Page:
Broadcast Engineering magazine thinks that the global market for 4K and beyond – ultra HD – will remain small into the foreseeable future.
A new NSR Report entitled “UltraHD via Satellite” finds that the nascent market for Ultra HD is expected to start at a modest level in 2015 with just 15 channels being demanded by the global cable TV, IPTV and DTH industries combined. The global satellite Ultra HD market is expected to reach $412 million in 2025 from an $8.2 million revenue base in 2015.
My opinion is that 4K and beyond is being forced on the industry – much the way 3D has been in the last five years – in order to drive equipment sales, not because there is a huge public demand for ever higher quality. Go into the homes of your non-industry family and friends and tell me that quality is their highest concern.
Plus, of course, the practicality of screens large enough, in rooms large enough, for the benefit of that resolution to be even visible, means that any logical thinker would realize the market is quite small. (There are still fewer than 50% of those who own HD sets with an actual HD service.)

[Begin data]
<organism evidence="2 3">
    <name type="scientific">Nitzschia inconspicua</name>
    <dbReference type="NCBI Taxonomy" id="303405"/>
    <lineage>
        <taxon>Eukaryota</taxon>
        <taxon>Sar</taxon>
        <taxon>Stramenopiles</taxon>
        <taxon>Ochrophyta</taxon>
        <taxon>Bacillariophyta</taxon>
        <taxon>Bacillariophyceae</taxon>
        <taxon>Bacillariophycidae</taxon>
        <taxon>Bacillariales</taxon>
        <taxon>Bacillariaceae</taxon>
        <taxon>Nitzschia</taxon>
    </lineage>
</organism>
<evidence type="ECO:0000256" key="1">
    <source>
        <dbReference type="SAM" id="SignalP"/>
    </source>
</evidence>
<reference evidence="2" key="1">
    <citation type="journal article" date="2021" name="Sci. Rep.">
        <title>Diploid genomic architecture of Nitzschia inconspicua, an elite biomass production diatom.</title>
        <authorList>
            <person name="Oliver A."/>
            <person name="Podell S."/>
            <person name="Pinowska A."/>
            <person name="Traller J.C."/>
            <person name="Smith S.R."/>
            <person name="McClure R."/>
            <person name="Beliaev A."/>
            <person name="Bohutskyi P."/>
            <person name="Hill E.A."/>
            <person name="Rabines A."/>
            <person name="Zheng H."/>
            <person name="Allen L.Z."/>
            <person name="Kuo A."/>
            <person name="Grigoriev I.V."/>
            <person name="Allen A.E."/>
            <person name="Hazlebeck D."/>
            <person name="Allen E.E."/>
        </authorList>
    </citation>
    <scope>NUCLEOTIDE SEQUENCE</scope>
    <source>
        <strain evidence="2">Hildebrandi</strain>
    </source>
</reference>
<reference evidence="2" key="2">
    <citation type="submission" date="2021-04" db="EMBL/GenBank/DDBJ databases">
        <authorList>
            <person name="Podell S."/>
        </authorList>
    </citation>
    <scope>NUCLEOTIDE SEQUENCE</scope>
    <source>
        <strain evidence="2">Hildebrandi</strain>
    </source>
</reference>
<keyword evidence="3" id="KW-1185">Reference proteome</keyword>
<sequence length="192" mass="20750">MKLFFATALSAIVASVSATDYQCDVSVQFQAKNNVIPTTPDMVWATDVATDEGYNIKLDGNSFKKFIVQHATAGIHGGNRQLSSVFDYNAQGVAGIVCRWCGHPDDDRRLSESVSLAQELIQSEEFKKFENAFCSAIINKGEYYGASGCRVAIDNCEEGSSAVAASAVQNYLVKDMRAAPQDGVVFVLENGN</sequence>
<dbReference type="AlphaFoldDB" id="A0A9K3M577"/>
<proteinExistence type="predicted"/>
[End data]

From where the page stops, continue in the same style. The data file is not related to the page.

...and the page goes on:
Now, there’s nothing wrong with 4K and beyond for production, as long as there is nothing wrong with it. I explored 4K production for Solar Odyssey with the JVC GY-HMQ10 but rejected it because of workflow issues. In that case, the workflow problems outweighed any benefit of PR from a “4K success story” might have brought to the project (or sponsorship of gear).
If your project is absolutely going to have huge value 10 or 15 years from now then 4K production now may make sense. But most of us don’t do projects like that: most projects don’t have a very long life expectancy, and producing in 4K will require higher specification equipment, complex proxy workflows and a lot more storage space.
I agree, the market will be niche, and remain so.